Monday, February 10, 2014

A quiet day at the office | Trading thoughts: The British pound

Yesterday was a quiet day in Foreign Exchange trading, to follow the eventful week that is always the first one of the month. Today Janet Yellen, the new chair of the US Federal Reserve, visits Congress to give her monetary policy report. She is not expected to say anything momentous but market participants will be keen to compare and contrast her style with that of her predecessor.

We continue to watch and wait with regard to the currency pairs we trade. The Aussie and the Kiwi look like they might be ready for a dip after a good run up, but we will wait for confirmation. Gold benefited from a return to the market of Chinese buyers after the Lunar New Year holidays and again, it is now looking a little toppy. For the Euro and sterling, much will depend on developments in the US and the fate of the US dollar in the medium term. The Japanese Yen is showing signs of life, in the sense that the USDJPY pair might be coming off a recent low. This means the Japanese currency could be weakening again. So is the Swiss franc.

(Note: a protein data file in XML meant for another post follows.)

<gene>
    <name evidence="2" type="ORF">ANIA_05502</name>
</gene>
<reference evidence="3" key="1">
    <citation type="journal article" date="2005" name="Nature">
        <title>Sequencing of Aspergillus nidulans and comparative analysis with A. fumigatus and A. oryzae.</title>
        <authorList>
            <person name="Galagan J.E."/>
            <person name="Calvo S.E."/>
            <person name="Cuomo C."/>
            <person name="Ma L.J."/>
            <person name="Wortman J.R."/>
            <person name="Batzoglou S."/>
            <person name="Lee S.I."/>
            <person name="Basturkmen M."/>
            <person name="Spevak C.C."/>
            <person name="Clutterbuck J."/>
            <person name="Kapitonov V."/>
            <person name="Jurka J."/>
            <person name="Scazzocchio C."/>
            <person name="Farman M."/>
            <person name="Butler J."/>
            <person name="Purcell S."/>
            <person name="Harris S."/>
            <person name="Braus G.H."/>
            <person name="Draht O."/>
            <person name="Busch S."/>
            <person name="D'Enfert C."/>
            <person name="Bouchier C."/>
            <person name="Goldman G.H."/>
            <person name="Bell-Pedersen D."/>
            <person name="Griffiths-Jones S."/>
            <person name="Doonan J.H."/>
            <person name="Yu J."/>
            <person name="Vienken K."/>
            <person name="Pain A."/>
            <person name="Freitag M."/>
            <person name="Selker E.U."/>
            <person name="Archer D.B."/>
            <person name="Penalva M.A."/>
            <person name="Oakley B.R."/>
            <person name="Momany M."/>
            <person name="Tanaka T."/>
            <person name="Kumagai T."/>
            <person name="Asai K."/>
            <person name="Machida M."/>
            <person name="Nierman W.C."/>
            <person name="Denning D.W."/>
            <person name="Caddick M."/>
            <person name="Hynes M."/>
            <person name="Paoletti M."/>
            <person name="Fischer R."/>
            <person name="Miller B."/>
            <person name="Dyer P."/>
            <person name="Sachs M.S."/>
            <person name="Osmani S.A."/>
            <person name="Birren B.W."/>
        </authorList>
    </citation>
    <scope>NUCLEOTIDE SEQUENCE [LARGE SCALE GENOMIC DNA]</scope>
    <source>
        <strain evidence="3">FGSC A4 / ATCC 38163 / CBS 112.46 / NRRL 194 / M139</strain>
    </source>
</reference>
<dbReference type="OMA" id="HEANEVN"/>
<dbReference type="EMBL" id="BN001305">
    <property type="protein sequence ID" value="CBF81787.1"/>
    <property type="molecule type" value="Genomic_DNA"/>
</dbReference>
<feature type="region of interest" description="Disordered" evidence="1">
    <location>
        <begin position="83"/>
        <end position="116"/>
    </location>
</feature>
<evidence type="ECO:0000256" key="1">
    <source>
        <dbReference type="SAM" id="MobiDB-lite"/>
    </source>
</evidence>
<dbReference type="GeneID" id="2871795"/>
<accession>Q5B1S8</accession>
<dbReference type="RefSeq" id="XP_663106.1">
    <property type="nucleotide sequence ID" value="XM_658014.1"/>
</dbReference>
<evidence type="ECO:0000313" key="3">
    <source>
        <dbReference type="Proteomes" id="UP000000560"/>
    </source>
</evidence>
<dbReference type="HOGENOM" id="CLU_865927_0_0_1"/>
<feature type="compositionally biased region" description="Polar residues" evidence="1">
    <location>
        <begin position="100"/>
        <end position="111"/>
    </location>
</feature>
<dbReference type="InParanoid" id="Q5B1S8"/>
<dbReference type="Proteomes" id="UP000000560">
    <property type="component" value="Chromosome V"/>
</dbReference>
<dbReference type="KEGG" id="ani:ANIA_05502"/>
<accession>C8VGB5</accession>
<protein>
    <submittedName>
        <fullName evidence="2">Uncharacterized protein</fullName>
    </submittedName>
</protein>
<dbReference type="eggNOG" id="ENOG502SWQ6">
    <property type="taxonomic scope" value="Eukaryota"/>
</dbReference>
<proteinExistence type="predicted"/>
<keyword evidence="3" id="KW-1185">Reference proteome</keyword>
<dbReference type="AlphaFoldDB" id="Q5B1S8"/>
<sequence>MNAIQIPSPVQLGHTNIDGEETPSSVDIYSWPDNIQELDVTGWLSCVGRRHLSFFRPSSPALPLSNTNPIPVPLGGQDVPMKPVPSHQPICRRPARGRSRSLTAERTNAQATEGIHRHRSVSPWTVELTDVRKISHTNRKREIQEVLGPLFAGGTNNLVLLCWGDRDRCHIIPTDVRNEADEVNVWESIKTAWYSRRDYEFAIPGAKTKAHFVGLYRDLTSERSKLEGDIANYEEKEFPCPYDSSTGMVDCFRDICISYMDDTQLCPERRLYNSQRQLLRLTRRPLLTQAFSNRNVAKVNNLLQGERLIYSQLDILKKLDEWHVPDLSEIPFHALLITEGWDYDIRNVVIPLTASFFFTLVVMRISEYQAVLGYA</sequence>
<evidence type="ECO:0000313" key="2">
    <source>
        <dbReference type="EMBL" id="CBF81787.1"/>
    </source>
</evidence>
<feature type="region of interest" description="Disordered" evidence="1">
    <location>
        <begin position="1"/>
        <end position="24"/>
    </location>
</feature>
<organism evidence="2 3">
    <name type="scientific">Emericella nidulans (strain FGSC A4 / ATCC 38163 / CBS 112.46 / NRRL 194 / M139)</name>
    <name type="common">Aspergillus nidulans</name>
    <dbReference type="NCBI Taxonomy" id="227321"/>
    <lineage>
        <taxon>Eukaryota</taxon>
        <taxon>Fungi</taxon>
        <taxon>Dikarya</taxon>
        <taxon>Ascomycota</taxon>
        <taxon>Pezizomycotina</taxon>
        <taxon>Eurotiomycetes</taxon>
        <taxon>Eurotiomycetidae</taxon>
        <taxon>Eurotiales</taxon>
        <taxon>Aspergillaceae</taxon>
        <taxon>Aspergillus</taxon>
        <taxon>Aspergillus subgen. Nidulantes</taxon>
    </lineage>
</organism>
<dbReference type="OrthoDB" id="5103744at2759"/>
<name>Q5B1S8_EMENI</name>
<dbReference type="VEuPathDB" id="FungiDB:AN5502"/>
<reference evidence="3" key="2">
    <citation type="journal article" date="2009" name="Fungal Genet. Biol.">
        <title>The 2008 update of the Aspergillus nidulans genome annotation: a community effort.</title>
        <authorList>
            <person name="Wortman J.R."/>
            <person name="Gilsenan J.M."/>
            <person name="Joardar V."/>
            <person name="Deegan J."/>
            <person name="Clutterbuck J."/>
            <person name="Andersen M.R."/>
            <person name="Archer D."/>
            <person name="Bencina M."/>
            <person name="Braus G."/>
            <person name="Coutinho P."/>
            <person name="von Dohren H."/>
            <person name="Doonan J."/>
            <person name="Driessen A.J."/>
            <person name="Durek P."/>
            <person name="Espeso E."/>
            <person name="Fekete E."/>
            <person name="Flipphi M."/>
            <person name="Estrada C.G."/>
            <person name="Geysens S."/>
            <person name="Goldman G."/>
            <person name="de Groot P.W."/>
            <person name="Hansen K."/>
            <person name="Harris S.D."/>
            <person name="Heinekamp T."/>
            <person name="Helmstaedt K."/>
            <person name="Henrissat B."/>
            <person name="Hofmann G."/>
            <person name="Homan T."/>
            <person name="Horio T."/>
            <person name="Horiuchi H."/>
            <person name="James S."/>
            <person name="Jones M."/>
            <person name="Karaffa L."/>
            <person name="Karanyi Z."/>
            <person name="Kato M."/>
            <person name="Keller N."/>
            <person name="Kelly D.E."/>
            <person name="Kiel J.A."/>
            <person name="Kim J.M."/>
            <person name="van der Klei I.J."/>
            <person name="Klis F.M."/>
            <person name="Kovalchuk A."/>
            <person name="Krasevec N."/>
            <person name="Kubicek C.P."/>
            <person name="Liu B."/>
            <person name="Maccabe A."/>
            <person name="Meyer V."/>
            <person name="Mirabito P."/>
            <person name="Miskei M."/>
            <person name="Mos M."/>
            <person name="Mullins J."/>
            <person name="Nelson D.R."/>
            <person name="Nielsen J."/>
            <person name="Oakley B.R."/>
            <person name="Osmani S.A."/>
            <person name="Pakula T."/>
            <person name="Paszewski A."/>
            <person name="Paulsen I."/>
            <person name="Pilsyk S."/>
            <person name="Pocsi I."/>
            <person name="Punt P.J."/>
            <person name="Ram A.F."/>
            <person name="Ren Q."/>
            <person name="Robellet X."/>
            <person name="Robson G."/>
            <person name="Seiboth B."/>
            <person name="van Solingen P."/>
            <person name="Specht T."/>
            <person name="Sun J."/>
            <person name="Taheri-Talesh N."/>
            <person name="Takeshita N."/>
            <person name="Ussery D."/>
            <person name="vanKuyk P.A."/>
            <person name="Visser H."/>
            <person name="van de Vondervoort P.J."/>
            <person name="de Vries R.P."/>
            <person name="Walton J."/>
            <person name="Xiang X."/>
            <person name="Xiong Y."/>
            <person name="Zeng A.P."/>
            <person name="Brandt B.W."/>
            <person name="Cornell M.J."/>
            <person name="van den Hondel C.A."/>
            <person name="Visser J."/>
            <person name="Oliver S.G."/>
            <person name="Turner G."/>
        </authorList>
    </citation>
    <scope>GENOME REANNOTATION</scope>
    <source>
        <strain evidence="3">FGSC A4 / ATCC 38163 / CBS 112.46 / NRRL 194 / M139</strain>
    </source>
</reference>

Trade thoughts: The British pound

After the second disappointing US Non Farm payrolls report in a row, the GBPUSD pair went into reverse. The dotted lines on the four-hour chart above show a successful trade that was stopped out at a significant support level, after half the position had been taken off when it was in substantial profit. Then the pair started to rise again in the wake of the latest NFP report, last Friday.

On the long term (monthly chart), sterling is, as noted previously, at a resistance level which if broken would allow it to rise quite smartly. The fundamentals in the UK are steadily improving so if the US dollar fails to perform, perhaps because of a market perception that QE is either to be continued for longer, or its demise is being already priced in, then this scenario could indeed play out. In any event a sustained breach of the 200 period Simple Moving Average (SMA) on the monthly chart (below) would be key.

Important disclaimer: None of the commentary here constitutes investment advice. It is for educational purposes only. There are many countervailing views on the way the market might move and no one, not us or anyone else, can foretell the future. You should only trade with money you can afford to lose. It is important that you make money management and the control of risk the cornerstones of all your trading activity.

No comments:

Post a Comment